Government provides $1.5M to help low-income Canadians access produce
By Food in CanadaFood In Canada Community Food Centres Canada
July 15, 2020, Ottawa, Ont. – The federal government has announced $1.5 million in funding to support Community Food Centres Canada (CFCC) to expand its Market Greens initiative to approximately 30 locations across Canada.
The initiative aims to support healthy eating and increase food access among Canadians in low-income neighbourhoods. It will do so by establishing and increasing access to low-cost fresh produce markets and offering fruit and vegetable vouchers that can be used at participating local affordable markets.
The Market Greens initiative will support local organizations to create year-round community markets that will offer low-cost, fresh produce for Canadians in low-income neighbourhoods. These produce markets may also offer activities such as food demonstrations and tips and recipes from Canada’s Food Guide to help participants eat healthy on a budget.
The new Canada’s Food Guide provides advice on how to plan and prepare healthy meals and snacks to help you eat healthy and save money.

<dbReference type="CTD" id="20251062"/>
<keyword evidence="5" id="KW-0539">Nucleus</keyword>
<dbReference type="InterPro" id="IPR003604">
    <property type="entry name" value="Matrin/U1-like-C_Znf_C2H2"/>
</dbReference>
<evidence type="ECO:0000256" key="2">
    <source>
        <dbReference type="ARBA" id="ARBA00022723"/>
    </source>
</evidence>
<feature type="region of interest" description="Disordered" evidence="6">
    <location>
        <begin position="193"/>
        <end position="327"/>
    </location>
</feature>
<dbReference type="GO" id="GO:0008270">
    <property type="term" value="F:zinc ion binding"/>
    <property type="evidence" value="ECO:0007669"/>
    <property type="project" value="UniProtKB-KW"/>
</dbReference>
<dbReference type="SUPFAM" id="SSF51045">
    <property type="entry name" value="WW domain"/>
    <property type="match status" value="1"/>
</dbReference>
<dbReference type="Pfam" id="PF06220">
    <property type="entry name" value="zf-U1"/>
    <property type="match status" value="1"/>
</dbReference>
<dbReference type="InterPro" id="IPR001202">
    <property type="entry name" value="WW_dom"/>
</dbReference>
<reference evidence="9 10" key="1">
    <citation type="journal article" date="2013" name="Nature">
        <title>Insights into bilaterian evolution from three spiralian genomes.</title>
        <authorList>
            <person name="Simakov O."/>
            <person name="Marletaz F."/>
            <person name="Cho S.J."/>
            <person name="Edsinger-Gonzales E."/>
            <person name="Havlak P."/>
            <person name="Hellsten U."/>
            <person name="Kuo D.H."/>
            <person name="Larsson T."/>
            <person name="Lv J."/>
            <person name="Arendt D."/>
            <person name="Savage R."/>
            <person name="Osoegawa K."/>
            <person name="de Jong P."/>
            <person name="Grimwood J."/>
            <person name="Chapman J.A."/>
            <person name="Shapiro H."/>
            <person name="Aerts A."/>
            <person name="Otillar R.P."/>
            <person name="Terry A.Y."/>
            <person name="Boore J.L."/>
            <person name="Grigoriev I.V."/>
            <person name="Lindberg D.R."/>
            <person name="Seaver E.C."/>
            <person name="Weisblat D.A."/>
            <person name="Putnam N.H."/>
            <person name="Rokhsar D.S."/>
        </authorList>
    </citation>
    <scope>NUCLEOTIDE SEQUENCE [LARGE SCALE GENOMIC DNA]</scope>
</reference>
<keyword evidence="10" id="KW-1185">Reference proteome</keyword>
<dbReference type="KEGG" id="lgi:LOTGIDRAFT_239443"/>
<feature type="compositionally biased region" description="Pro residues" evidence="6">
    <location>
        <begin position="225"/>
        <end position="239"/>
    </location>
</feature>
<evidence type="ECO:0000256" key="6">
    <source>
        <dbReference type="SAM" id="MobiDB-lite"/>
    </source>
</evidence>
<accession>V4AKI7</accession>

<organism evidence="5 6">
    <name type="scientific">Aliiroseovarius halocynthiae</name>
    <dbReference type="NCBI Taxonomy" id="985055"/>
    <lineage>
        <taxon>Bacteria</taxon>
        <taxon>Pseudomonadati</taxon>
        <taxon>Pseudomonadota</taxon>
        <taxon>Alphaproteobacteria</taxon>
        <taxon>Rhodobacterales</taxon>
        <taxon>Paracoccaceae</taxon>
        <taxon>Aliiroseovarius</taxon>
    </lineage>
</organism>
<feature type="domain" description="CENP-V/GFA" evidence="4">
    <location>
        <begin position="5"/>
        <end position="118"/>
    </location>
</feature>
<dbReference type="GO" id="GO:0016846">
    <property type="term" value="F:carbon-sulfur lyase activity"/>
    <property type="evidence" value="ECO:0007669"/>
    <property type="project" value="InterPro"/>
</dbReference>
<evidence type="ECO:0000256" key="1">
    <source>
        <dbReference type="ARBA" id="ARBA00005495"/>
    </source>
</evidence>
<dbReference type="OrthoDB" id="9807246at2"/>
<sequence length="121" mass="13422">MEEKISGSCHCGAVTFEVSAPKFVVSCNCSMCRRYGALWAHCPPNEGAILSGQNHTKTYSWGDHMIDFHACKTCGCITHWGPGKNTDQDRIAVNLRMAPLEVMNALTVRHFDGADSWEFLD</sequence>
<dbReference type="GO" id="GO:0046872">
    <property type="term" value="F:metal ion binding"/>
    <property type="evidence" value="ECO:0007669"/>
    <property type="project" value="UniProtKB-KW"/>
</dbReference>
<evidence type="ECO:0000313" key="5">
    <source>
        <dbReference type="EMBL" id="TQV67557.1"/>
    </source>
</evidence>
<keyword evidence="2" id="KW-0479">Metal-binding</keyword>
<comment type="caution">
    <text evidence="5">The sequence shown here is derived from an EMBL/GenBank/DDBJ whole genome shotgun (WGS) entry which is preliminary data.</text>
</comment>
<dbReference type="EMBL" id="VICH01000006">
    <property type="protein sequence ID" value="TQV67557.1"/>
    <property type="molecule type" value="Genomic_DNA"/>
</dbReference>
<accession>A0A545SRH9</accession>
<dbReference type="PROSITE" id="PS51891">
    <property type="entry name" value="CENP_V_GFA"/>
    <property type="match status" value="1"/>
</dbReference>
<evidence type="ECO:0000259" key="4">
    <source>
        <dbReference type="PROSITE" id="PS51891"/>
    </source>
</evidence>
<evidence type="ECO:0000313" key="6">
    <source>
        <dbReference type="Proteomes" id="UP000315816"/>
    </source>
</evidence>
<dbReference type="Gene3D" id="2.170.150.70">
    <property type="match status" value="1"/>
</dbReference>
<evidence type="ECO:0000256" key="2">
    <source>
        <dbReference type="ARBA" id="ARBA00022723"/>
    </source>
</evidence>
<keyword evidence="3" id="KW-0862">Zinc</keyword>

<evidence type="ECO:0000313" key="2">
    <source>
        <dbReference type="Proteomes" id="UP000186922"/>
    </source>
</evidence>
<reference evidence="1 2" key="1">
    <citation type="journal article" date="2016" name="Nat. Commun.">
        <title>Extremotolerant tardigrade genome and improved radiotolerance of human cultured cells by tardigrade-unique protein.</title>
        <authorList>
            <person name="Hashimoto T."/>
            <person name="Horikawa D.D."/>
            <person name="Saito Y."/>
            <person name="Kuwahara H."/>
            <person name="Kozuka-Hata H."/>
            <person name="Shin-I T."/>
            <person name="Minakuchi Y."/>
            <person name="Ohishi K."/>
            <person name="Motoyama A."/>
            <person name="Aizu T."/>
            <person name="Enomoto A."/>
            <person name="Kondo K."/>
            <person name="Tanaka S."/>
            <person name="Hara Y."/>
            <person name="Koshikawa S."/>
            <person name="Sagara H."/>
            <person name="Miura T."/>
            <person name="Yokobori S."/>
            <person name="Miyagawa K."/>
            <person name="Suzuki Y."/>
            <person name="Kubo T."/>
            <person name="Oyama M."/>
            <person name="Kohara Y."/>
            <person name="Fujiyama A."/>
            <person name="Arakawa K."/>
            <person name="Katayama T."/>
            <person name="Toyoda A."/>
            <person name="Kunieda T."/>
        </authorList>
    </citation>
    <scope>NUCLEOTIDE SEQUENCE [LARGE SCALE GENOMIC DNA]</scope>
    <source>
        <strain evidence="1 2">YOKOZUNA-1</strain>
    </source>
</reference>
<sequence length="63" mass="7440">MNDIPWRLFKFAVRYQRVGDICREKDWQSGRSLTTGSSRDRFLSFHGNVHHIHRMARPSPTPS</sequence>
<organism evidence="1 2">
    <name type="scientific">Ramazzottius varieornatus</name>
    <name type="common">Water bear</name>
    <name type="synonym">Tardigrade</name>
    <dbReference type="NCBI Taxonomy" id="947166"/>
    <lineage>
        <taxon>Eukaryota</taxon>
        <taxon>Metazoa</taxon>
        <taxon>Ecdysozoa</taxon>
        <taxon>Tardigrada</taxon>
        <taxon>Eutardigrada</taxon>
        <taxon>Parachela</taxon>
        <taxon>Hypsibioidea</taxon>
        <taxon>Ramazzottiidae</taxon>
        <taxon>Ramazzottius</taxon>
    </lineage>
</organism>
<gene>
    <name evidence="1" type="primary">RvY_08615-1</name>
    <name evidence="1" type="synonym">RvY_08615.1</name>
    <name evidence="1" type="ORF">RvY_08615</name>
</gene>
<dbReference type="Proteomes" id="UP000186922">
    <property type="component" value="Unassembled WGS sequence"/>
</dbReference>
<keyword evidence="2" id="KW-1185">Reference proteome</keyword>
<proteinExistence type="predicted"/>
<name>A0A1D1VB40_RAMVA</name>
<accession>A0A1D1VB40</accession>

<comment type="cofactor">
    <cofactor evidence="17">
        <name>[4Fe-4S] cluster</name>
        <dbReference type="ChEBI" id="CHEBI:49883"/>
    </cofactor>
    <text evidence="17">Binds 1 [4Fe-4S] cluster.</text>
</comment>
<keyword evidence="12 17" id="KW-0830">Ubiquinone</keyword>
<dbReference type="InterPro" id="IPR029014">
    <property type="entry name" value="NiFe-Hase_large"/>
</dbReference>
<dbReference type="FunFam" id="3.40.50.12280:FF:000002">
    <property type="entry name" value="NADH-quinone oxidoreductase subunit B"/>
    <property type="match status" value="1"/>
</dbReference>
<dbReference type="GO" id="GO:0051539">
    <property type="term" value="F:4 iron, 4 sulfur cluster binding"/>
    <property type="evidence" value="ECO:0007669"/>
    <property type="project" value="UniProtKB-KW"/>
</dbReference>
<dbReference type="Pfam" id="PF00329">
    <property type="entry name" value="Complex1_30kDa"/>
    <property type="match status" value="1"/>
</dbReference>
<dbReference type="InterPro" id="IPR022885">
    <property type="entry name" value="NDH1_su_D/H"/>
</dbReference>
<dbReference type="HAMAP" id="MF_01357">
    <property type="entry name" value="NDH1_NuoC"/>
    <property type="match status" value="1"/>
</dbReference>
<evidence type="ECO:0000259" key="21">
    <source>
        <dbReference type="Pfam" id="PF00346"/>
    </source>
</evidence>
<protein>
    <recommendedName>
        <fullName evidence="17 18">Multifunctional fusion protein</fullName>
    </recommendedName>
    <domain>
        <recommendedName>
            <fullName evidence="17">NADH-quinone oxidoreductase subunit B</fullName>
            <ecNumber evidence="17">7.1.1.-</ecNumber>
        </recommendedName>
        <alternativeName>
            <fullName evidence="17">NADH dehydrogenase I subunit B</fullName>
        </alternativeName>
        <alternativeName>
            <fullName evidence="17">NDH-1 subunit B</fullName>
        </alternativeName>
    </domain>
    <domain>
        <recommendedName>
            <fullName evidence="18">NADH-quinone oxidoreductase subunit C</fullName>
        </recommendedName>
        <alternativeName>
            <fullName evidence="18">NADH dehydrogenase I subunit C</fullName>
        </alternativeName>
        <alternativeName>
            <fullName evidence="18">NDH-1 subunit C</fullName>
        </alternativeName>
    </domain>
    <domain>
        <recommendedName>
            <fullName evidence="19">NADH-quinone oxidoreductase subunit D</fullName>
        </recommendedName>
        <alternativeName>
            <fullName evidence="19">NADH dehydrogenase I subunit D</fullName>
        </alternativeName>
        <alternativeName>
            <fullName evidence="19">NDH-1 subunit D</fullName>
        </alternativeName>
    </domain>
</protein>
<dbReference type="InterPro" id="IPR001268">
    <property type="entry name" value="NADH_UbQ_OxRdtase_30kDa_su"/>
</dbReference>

The CFCC will also pilot a cost-saving voucher program for groups at higher risk of experiencing food insecurity such as newcomers to Canada, Indigenous peoples, those at risk of some chronic diseases and households with young children. The vouchers will work as an incentive that will allow participants to purchase fruits and vegetables at participating local markets at a reduced cost, thereby providing increased access to nutritious foods. The initiative will also promote community resources like cooking programs, community meals and garden workshops.
In addition, the CFCC will pilot an innovative program where physicians at select community health centres will issue prescriptions for fruits and vegetables, primarily to low-income people living on low incomes who are also managing chronic diseases including Type 2 diabetes. The prescriptions can be redeemed at participating local community markets to help patients easily access nutritious foods.
“Living on a low income can make accessing nutritious foods a challenge,” says Health Minister Patty Hajdu. “Particularly now as our economy recovers from the COVID-19 pandemic, we are very pleased to support the growth of initiatives like Market Greens that have shown success in helping to remove financial barriers, ensuring more Canadians have access to fresh fruits and vegetables. This in turn will help improve their health and reduce their risk of chronic disease.”
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